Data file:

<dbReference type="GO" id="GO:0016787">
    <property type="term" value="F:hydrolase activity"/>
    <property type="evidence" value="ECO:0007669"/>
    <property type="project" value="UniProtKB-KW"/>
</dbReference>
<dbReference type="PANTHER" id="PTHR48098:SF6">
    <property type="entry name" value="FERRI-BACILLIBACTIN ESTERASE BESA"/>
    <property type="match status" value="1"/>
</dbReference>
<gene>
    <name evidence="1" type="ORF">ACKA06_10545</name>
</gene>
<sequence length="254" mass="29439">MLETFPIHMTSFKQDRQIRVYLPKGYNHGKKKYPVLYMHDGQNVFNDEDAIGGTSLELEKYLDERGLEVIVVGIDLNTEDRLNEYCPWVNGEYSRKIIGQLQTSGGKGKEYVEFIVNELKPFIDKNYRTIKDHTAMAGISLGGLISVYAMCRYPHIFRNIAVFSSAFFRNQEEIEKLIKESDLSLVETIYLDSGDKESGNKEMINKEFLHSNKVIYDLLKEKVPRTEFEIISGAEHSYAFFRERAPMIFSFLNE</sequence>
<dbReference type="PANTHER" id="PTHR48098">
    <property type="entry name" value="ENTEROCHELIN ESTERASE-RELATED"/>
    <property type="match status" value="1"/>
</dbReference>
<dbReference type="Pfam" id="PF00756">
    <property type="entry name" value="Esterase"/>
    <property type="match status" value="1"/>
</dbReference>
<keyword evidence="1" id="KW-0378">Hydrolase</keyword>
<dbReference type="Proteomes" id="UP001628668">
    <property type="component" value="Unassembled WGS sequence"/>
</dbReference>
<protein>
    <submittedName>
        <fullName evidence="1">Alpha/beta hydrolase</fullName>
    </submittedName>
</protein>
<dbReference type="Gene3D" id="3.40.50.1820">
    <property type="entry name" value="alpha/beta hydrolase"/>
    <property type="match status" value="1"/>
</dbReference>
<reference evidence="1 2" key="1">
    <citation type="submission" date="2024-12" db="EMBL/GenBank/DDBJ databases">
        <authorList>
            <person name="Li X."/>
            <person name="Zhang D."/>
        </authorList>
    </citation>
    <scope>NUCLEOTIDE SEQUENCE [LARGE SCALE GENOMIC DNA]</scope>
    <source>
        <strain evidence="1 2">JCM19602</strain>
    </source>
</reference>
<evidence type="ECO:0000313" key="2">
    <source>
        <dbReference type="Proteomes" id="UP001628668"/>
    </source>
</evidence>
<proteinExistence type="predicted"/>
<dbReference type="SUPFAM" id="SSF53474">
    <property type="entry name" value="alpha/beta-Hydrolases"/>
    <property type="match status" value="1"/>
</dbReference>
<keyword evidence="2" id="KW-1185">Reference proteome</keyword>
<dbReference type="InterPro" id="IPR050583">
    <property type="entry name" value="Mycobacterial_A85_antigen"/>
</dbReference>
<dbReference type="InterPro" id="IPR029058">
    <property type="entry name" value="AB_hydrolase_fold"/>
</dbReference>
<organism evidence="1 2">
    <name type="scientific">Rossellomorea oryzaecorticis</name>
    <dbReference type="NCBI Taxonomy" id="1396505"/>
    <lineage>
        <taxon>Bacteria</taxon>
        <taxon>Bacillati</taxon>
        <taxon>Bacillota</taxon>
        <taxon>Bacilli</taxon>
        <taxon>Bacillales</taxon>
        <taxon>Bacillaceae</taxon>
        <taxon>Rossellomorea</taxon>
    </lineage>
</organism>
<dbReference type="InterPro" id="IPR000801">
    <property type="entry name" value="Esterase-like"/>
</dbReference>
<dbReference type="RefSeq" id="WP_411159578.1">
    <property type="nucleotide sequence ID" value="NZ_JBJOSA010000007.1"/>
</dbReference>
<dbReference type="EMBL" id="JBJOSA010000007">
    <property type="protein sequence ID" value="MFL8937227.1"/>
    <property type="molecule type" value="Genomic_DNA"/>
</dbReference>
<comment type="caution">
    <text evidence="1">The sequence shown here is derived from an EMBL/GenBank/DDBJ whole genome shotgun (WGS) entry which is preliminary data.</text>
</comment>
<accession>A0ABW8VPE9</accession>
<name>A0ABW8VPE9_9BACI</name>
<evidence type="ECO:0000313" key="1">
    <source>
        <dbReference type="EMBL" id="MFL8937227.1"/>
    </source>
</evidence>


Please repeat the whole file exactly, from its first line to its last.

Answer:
<dbReference type="GO" id="GO:0016787">
    <property type="term" value="F:hydrolase activity"/>
    <property type="evidence" value="ECO:0007669"/>
    <property type="project" value="UniProtKB-KW"/>
</dbReference>
<dbReference type="PANTHER" id="PTHR48098:SF6">
    <property type="entry name" value="FERRI-BACILLIBACTIN ESTERASE BESA"/>
    <property type="match status" value="1"/>
</dbReference>
<gene>
    <name evidence="1" type="ORF">ACKA06_10545</name>
</gene>
<sequence length="254" mass="29439">MLETFPIHMTSFKQDRQIRVYLPKGYNHGKKKYPVLYMHDGQNVFNDEDAIGGTSLELEKYLDERGLEVIVVGIDLNTEDRLNEYCPWVNGEYSRKIIGQLQTSGGKGKEYVEFIVNELKPFIDKNYRTIKDHTAMAGISLGGLISVYAMCRYPHIFRNIAVFSSAFFRNQEEIEKLIKESDLSLVETIYLDSGDKESGNKEMINKEFLHSNKVIYDLLKEKVPRTEFEIISGAEHSYAFFRERAPMIFSFLNE</sequence>
<dbReference type="PANTHER" id="PTHR48098">
    <property type="entry name" value="ENTEROCHELIN ESTERASE-RELATED"/>
    <property type="match status" value="1"/>
</dbReference>
<dbReference type="Pfam" id="PF00756">
    <property type="entry name" value="Esterase"/>
    <property type="match status" value="1"/>
</dbReference>
<keyword evidence="1" id="KW-0378">Hydrolase</keyword>
<dbReference type="Proteomes" id="UP001628668">
    <property type="component" value="Unassembled WGS sequence"/>
</dbReference>
<protein>
    <submittedName>
        <fullName evidence="1">Alpha/beta hydrolase</fullName>
    </submittedName>
</protein>
<dbReference type="Gene3D" id="3.40.50.1820">
    <property type="entry name" value="alpha/beta hydrolase"/>
    <property type="match status" value="1"/>
</dbReference>
<reference evidence="1 2" key="1">
    <citation type="submission" date="2024-12" db="EMBL/GenBank/DDBJ databases">
        <authorList>
            <person name="Li X."/>
            <person name="Zhang D."/>
        </authorList>
    </citation>
    <scope>NUCLEOTIDE SEQUENCE [LARGE SCALE GENOMIC DNA]</scope>
    <source>
        <strain evidence="1 2">JCM19602</strain>
    </source>
</reference>
<evidence type="ECO:0000313" key="2">
    <source>
        <dbReference type="Proteomes" id="UP001628668"/>
    </source>
</evidence>
<proteinExistence type="predicted"/>
<dbReference type="SUPFAM" id="SSF53474">
    <property type="entry name" value="alpha/beta-Hydrolases"/>
    <property type="match status" value="1"/>
</dbReference>
<keyword evidence="2" id="KW-1185">Reference proteome</keyword>
<dbReference type="InterPro" id="IPR050583">
    <property type="entry name" value="Mycobacterial_A85_antigen"/>
</dbReference>
<dbReference type="InterPro" id="IPR029058">
    <property type="entry name" value="AB_hydrolase_fold"/>
</dbReference>
<organism evidence="1 2">
    <name type="scientific">Rossellomorea oryzaecorticis</name>
    <dbReference type="NCBI Taxonomy" id="1396505"/>
    <lineage>
        <taxon>Bacteria</taxon>
        <taxon>Bacillati</taxon>
        <taxon>Bacillota</taxon>
        <taxon>Bacilli</taxon>
        <taxon>Bacillales</taxon>
        <taxon>Bacillaceae</taxon>
        <taxon>Rossellomorea</taxon>
    </lineage>
</organism>
<dbReference type="InterPro" id="IPR000801">
    <property type="entry name" value="Esterase-like"/>
</dbReference>
<dbReference type="RefSeq" id="WP_411159578.1">
    <property type="nucleotide sequence ID" value="NZ_JBJOSA010000007.1"/>
</dbReference>
<dbReference type="EMBL" id="JBJOSA010000007">
    <property type="protein sequence ID" value="MFL8937227.1"/>
    <property type="molecule type" value="Genomic_DNA"/>
</dbReference>
<comment type="caution">
    <text evidence="1">The sequence shown here is derived from an EMBL/GenBank/DDBJ whole genome shotgun (WGS) entry which is preliminary data.</text>
</comment>
<accession>A0ABW8VPE9</accession>
<name>A0ABW8VPE9_9BACI</name>
<evidence type="ECO:0000313" key="1">
    <source>
        <dbReference type="EMBL" id="MFL8937227.1"/>
    </source>
</evidence>